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Death becomes her: A Brief List Of Everyone Who Died @finborough

For a natural process, death is not a topic that comes up naturally for people. We ask how people are doing but expect the response to be “I’m great”, not “I’m not dead yet”. And so for the main character in A Brief List of Everyone Who Died, Graciela has a death issue. Starting with when she was five and found out only after the matter that her parents had her beloved dog euthanised. So Graciela decides that nobody she loves will die from then on. And so this piece becomes a fruitless attempt at how she spends her life trying to avoid death while it is all around her. It’s currently having its world premiere  at the Finborough Theatre . As the play title suggests, it is a brief list of life moments where death and life intervene for the main character, from the passing of relatives, cancer, suicides, accidents and the loss of parents. Playwright Jacob Marx Rice plots the critical moments of the lives of these characters through their passing or the passing of those around them. Howeve

Theatre Week... Oh the drama...

Last week was a week for Theatre. Four plays and one Musical. This is what happens when friends who are mad theatre-goers drop in to London and have been dying for some cultural pursuits... Well Adrian comes from Melbourne where all they have been playing down there of late I think is re-runs of Menopause the Musical and Phantom of the Opera, so his desperation for some culture was understandable...

First play up was Rookery Nook at the Menier Chocolate Factory. It was still in preview last Tuesday and I couldn't help but think that they had yet to get the pacing right. Part of the problem might have been sitting so close to the action. While it was harder to fall asleep, it also meant that the over the top acting and other shenanigans was right in your face. Sometimes a little distance helps. Still the flag seller, the dog and the biscuits strewn across the floor kept me intrigued with the show. Perhaps a trim of the play might have helped with the levels of enjoyment.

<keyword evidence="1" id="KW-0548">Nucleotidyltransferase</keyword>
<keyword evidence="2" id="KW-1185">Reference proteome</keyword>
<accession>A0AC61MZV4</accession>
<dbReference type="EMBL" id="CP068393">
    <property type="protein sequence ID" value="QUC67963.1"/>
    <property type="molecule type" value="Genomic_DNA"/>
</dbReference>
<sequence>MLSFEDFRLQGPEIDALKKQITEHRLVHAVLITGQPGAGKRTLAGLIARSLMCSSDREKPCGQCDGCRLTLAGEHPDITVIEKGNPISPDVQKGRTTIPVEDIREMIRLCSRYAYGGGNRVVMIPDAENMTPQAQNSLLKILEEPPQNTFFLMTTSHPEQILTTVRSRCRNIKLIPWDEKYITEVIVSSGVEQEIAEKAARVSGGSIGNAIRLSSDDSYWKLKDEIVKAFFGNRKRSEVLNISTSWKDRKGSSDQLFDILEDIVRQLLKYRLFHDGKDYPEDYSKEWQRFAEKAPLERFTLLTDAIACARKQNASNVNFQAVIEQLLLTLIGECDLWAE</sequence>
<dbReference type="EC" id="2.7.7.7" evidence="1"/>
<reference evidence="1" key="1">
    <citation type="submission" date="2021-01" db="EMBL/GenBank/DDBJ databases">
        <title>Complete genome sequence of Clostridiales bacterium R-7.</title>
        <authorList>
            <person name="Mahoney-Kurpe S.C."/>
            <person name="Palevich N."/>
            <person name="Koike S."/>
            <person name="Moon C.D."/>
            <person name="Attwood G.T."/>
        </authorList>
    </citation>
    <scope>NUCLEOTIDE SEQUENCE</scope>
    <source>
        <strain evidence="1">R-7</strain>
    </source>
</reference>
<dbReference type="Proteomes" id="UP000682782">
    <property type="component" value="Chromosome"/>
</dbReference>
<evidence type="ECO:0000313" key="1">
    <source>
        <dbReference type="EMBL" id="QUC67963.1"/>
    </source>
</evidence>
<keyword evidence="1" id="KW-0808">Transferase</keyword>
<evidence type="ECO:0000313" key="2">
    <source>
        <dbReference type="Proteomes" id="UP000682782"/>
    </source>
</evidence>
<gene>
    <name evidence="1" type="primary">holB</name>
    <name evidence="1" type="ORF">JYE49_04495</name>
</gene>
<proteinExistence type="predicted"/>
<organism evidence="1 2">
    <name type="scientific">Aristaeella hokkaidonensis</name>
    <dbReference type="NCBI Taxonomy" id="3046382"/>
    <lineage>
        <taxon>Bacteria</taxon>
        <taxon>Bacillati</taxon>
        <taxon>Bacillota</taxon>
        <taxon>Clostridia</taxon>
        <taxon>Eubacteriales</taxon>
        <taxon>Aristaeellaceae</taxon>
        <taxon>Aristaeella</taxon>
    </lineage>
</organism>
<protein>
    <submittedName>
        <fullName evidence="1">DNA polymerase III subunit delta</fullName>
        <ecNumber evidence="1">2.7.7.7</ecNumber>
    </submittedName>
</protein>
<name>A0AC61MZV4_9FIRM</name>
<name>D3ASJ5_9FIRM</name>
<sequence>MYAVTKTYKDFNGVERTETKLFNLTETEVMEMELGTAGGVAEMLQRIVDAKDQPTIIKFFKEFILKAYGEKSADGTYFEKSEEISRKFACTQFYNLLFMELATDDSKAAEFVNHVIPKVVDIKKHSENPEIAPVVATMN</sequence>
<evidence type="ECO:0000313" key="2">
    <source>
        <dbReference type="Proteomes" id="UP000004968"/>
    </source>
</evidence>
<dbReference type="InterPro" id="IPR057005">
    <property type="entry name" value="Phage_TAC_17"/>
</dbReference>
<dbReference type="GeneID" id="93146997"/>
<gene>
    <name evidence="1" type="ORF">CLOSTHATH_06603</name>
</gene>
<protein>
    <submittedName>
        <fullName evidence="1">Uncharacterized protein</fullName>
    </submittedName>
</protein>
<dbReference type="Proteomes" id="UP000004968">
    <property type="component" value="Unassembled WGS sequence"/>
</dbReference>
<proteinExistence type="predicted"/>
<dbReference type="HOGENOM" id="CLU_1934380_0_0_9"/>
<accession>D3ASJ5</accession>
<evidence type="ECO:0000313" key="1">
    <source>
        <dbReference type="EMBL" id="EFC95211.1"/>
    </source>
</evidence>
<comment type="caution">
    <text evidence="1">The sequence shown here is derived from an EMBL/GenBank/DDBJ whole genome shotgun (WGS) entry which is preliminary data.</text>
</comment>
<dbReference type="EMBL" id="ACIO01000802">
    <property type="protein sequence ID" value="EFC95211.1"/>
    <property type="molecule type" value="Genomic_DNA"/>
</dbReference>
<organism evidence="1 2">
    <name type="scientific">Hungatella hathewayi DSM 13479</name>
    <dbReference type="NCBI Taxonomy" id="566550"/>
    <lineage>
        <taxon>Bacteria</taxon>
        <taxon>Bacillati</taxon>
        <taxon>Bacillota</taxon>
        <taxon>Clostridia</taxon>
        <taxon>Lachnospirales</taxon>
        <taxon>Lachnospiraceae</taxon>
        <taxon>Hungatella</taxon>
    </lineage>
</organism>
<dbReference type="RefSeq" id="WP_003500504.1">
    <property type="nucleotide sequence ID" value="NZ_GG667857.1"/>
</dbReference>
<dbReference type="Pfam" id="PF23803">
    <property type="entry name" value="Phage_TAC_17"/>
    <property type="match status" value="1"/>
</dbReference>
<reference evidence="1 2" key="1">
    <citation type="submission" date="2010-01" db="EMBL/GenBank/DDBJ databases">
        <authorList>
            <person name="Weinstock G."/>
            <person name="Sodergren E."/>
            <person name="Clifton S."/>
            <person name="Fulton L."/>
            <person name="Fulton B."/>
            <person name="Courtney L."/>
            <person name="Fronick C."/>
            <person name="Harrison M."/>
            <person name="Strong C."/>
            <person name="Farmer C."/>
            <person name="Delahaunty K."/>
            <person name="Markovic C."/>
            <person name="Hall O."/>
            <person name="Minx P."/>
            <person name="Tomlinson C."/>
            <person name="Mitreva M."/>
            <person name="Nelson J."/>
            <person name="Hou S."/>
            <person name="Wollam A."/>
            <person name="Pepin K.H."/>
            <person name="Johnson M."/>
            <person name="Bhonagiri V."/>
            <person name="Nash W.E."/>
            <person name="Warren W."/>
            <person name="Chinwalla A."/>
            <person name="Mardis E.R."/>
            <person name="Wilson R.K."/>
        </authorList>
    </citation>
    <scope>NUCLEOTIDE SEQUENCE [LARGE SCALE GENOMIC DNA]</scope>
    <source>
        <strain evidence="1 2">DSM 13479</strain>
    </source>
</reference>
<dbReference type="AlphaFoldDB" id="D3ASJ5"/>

I left Adrian to watch Spring Awakening and Priscilla by himself on Wednesday. He wasn't as impressed with Spring Awakening as I was and did not see the point of the all that teen angst and levitating chairs. I hope however that seats on stage become more popular (provided that the stage audience doesn't have to do anything). Adrian did like Priscilla and commented that the bus had more lights than it did in Australia. Well, it was a much more expensive bus I gather. Still it is a bit sad when you have to say that an expensive bus and some lavish costumes are the main reasons for seeing a show...

Thursday night we caught A Little Night Music which I saw late last year at the Chocolate Factory. Alas it is still underlit so you can hardly see the actors at times. This seems a little odd given the golden hues used throughout the publicity materials... And the show is set in Sweden in the summer when the sun doesn't set. The set looks even less impressive at the Garrick with some sensible handles and brakes in clear view of the audience which evokes the charm of a high school musical on the cheap. Still the acting and singing is so good that you can almost forget these flaws. There was some charm to the performances that made the material still seem so fresh and witty and light. Adrian had to tell me to stop tapping my foot at various points as it was easy to get carried away.

Friday night we had the opportunity to enjoy Alan Bennett's Enjoy at the Gielgud Theatre. When this play was first staged in 1980 it was a flop, but for some reason it seems to have found its time now. It has been revised and trimmed since then, but perhaps a play that focusses on absurd government programmes and the odd fascination with preserving anything for heritage rings more true now than it did then. The performances are all excellent, particularly Alison Steadman and David Troughton in the leads. Reflecting on the show both Adrian and I enjoyed it.

On Saturday while it was a glorious sunny day, Adrian and I would have none of that. Instead we headed to the Leicester Square Theatre to see Stop Messing About. Billed as a Kenneth Williams Extravaganza (whatever that is), it was more of a cheap laughs bazaar. I had been warned that this show was torture as it was just an assembly of old sketches padded out to two radio shows with an interval thrown in for good measure. It did feel like torture at times (particularly since the theatre issued more than one ticket for the same seat so we had to sit further back), but there were some laughs to be had with it.

On reflection it felt much better after seeing Plague Over England. The play picks up on John Gielgud's arrest in a public toilet during the 1950s and uses it to highlight Britain's changing views on sexuality. You can only wonder if next we will be seeing a play about how dogging opened up Britain to appreciate the great outdoors. Despite the terrific acting and simulated gay things (that sitting so close as we were also looked rather smashing), it was a bit hard to see the point of it all. A dreamy sequence set in a latrine had me tittering (not twittering like in Gone With the Wind) as it was desperately grasping for meaning and significance. I had to pity the poor actors with the laughable dialogue they had to deliver at times. The creaky sets and spinning latrines also must be a new low for West End production design (after A Little Night Music too).

On Sunday Adrian wanted to see something on the West End but after all that I decided it really should be a day of rest. Well not counting photographing all the hot sweaty bodies at the London Marathon...

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